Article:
|Army in Davao vilifies journalist for contradicting military propaganda|
|Written by Carlos H . Conde|
|Monday, 18 June 2007 13:46|
Davao City - Malu Manar is no stranger to death threats. As a journalist who works and lives in Central Mindanao, where rebels, bandits and warlords are aplenty, she is bound to step on some toes every once in a while.
She had worked for the Catholic-ran DXND in Cotabato City since the early 1990s but moved to a sister radio station in Kidapawan City a few years ago after her family received death threats. She had been very critical of some local officials in her radio program and she believed that had something to do with the threats.
"When some men went looking for my two daughters at their school, that was it," Manar told Reuters last year. At one point, she started disguising herself, wearing a wig and sunglasses to avoid the people stalking her.
"It was difficult and painful. It was a traumatic experience for my family. Even now, I have not really lowered my guard. I still play hide-and-seek," she said.
But all the years she spent on the frontlines of Mindanao — reporting for DXND and filing dispatches for such newspapers as Manila Times, Today, Manila Bulletin and the online news site MindaNews - didn't prepare her for what happened one day in May.
That day, she received a package. Inside was a manila paper, scribbled with these words: "Death to supporters of the NPA - Alsa Masa." Alsa Masa is the notorious anti-communist group.
The incident unnerved Manar, who believes that the package was part of the Philippine military's vilification campaign against her, in which she has been called a communist and a member of the New People's Army, the armed wing of the Communist Party of the Philippines. Indeed, the barrage of the military's criticism against her began soon after that incident.
Considering that more than 600 civilian members of such groups as Bayan Muna, who have been labeled by the authorities as communists, have been murdered since 2001, the allegation was particularly troubling.
"It would seem to me that these accusations would be a justification for harming me," the 35-year-old journalist told me over the phone from Kidapawan. "And then they would say that it was the NPA that killed me."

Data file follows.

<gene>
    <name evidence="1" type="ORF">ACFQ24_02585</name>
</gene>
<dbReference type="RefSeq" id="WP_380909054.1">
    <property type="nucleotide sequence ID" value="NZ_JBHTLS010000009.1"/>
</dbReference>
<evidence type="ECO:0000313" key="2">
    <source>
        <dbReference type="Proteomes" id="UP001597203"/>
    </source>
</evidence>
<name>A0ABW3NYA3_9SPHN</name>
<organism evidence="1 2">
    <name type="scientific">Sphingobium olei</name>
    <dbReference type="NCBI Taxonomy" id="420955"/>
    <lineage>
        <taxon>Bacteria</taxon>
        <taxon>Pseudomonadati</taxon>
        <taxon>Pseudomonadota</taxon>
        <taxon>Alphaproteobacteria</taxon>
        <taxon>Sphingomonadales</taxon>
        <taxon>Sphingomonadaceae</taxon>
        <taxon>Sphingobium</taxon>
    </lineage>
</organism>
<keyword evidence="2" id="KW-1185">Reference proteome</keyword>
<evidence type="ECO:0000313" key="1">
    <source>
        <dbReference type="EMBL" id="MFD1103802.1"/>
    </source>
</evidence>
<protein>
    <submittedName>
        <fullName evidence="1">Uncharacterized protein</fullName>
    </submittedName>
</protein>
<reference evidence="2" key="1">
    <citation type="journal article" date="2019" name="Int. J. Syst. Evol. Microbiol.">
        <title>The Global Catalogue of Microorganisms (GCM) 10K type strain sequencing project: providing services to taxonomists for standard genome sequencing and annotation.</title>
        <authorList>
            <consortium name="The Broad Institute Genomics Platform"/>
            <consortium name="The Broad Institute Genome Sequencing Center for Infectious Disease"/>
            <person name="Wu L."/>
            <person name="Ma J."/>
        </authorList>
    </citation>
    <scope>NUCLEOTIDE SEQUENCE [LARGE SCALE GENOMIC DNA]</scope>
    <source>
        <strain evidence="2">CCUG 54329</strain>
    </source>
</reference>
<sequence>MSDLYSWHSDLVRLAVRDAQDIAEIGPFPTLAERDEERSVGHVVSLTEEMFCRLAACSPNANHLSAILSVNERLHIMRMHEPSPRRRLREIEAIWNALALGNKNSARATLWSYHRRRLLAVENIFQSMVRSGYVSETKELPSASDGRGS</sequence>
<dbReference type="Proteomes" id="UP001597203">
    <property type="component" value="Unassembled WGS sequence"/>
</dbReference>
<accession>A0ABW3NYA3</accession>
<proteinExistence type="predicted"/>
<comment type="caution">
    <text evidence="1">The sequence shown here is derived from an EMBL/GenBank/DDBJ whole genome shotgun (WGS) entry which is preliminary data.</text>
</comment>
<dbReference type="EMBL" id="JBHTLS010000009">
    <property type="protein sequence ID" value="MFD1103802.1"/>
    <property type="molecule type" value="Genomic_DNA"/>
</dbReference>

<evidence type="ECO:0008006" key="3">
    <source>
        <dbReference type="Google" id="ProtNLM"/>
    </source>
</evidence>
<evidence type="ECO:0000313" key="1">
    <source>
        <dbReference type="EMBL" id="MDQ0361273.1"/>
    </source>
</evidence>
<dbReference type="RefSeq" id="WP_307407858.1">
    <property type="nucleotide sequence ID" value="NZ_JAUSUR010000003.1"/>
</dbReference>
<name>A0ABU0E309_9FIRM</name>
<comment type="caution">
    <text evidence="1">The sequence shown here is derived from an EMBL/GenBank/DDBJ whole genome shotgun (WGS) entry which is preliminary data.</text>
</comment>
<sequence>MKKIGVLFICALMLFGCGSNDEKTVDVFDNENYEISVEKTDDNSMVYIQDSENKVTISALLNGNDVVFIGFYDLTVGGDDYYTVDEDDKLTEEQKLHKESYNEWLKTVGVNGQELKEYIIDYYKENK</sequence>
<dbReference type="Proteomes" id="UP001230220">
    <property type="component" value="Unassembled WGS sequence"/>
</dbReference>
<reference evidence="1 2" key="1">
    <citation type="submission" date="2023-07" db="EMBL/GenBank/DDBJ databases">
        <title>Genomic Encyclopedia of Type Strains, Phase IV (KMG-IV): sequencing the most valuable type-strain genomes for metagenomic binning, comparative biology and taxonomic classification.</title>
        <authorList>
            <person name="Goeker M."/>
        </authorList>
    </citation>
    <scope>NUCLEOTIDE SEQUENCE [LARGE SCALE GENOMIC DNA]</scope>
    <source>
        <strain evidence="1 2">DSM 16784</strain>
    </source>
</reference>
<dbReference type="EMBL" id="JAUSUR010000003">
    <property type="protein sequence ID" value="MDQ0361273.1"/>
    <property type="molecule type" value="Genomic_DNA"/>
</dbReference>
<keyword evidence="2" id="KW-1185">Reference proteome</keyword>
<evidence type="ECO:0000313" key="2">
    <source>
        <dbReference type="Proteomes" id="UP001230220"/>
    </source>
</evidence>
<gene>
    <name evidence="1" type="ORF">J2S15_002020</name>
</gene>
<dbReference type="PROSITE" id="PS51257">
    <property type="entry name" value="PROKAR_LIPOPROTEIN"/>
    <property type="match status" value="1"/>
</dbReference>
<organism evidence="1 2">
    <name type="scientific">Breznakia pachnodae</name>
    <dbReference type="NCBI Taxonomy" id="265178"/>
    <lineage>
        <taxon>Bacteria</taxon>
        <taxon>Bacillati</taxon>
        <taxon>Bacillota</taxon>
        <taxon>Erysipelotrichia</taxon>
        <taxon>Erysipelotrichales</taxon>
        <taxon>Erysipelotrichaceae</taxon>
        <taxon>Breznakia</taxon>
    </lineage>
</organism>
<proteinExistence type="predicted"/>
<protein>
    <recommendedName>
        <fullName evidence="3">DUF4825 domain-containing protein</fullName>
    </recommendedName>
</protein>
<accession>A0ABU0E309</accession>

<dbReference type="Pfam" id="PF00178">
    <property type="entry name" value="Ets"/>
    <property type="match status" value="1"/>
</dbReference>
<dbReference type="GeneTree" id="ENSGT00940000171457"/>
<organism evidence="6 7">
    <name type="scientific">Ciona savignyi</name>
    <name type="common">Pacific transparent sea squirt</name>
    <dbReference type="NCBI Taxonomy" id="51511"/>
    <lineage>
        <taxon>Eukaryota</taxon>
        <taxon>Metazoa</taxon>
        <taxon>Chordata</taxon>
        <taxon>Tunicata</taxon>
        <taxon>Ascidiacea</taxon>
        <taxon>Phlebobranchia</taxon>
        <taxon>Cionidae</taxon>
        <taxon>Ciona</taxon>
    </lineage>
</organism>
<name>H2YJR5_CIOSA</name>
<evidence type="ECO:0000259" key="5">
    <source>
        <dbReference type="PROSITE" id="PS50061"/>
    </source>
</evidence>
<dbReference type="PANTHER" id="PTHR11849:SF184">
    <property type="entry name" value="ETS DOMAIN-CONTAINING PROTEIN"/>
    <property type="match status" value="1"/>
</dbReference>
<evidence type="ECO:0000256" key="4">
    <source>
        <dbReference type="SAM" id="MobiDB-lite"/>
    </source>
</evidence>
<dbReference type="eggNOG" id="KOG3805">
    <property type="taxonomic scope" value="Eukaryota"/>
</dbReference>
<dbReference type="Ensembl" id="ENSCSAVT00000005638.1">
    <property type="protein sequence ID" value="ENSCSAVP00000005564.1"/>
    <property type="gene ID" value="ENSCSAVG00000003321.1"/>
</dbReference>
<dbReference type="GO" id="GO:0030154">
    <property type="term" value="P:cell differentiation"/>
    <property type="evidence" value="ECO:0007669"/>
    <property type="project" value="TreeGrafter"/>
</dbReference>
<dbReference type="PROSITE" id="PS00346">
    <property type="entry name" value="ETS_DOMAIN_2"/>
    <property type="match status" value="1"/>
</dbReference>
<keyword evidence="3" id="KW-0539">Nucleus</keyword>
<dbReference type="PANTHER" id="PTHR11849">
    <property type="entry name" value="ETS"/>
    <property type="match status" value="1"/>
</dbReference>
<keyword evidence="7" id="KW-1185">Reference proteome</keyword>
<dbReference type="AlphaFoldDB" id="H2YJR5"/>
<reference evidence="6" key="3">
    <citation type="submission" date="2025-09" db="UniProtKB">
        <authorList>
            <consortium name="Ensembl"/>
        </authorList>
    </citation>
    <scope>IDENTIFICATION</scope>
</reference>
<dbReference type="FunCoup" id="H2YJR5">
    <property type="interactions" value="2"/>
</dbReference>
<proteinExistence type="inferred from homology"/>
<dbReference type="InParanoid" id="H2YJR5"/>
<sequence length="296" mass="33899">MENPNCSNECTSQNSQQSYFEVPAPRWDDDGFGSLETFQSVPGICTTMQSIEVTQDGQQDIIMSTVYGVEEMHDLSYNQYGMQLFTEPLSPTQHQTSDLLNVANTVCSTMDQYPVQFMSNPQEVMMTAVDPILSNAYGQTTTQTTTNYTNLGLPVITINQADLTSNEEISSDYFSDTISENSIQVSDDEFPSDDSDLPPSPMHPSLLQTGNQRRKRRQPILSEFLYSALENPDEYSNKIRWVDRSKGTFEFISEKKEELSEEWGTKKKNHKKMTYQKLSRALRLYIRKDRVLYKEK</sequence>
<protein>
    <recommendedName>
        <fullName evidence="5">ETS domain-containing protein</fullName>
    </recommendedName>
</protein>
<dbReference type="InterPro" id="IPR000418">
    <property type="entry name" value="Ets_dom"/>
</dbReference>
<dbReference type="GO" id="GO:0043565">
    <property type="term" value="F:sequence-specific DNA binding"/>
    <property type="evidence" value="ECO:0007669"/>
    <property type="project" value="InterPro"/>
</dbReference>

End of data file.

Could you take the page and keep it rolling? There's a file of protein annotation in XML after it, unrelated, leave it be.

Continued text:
So Manar filed a complaint against an Army officer, Col. John Oswald Bucu of the 40th Infantry Battalion, who had been demonizing her relentlessly the past months.
In a letter to Bucu's superior, Col. Ruperto Pabustan of the Army's 602nd Infantry Brigade, Manar denied Bucu's accusations. "These are baseless accusations. Bucu has no proof, whatsoever, that I am such. This is conduct unbecoming of an officer: Accusing somebody of something without enough proof," she told Pabustan.
She wrote in her complaint that she had written on such issues as poverty and human rights, the plight of tribal peoples, workers, and women and children. "(Does) digging deeper into issues — not just accepting facts at its face value — make me a communist?" she asked.
But as far as the military is concerned, Manar has been a thorn in their side. Manar thinks that is mainly because she refuses to swallow the army's propaganda.
Manar, who has written and broadcast a number of documentaries and investigative reports, has questioned the military's actions in her daily radio show. When the army declared that they had convinced NPA rebels in Makilala, North Cotabato, to surrender, it turned out that these were merely residents who sympathized with the NPA, she says.
"They were not really rebels. They were just sympathizers but the military tagged them as rebels in their propaganda," Manar says.
When soldiers killed a resident in Columbio town last June 1, the military quickly declared that the victim, as well as six others who survived the incident, were NPA rebels. A subsequent investigation by Manar and her team established that the victims were, in fact, hunters who were unfortunate enough to wander into a militarized area.
Recently, in Magpet town, Manar found out that what the military had called a consultation with residents was actually a setup.
"They gathered all these people from seven villages. Among them were members of nongovernment and cause-oriented groups, who were told that they were to be brought to a gym for a barangay consultation. When the people arrived at the gym, placards denouncing the NPA and apparently prepared by the military were distributed among them," Manar recalls.
She also reported on the militarization of Arakan Valley due to the mining operations there, as well as the widespread land conversions in Magpet that favor banana plantations to the detriment of farmers and peasants.
She has also tackled what she called as the military's massive recruitment of tribal warriors to be used as paramilitary troops, a strategy that is common in many areas in Mindanao.
Manar wrote about these incidents and criticized the military in her radio show. "I gave the military enough space and opportunity to air their side," she says. "But oftentimes, the lies were just too much."
The military struck back by calling her a communist and a member of the communist party. "Malu is a communist. She should admit that, because communists are now accepted in the country," Bucu supposedly told Manar's colleagues once, according to an Inquirer report.
Asked by an Inquirer reporter about Manar's complaint, Bucu replied: "Why will she get mad if it's not true?"
Manar says the military is upset at her reportage because it does not favor them. "Their brain works this way: if you are not with them, you are against them."
She defends her journalism. "What I do is, I don't accept everything that the military says. Each time I receive a press release from them, for instance, I have it investigated by my people. That is my job as a journalist." davaotoday.com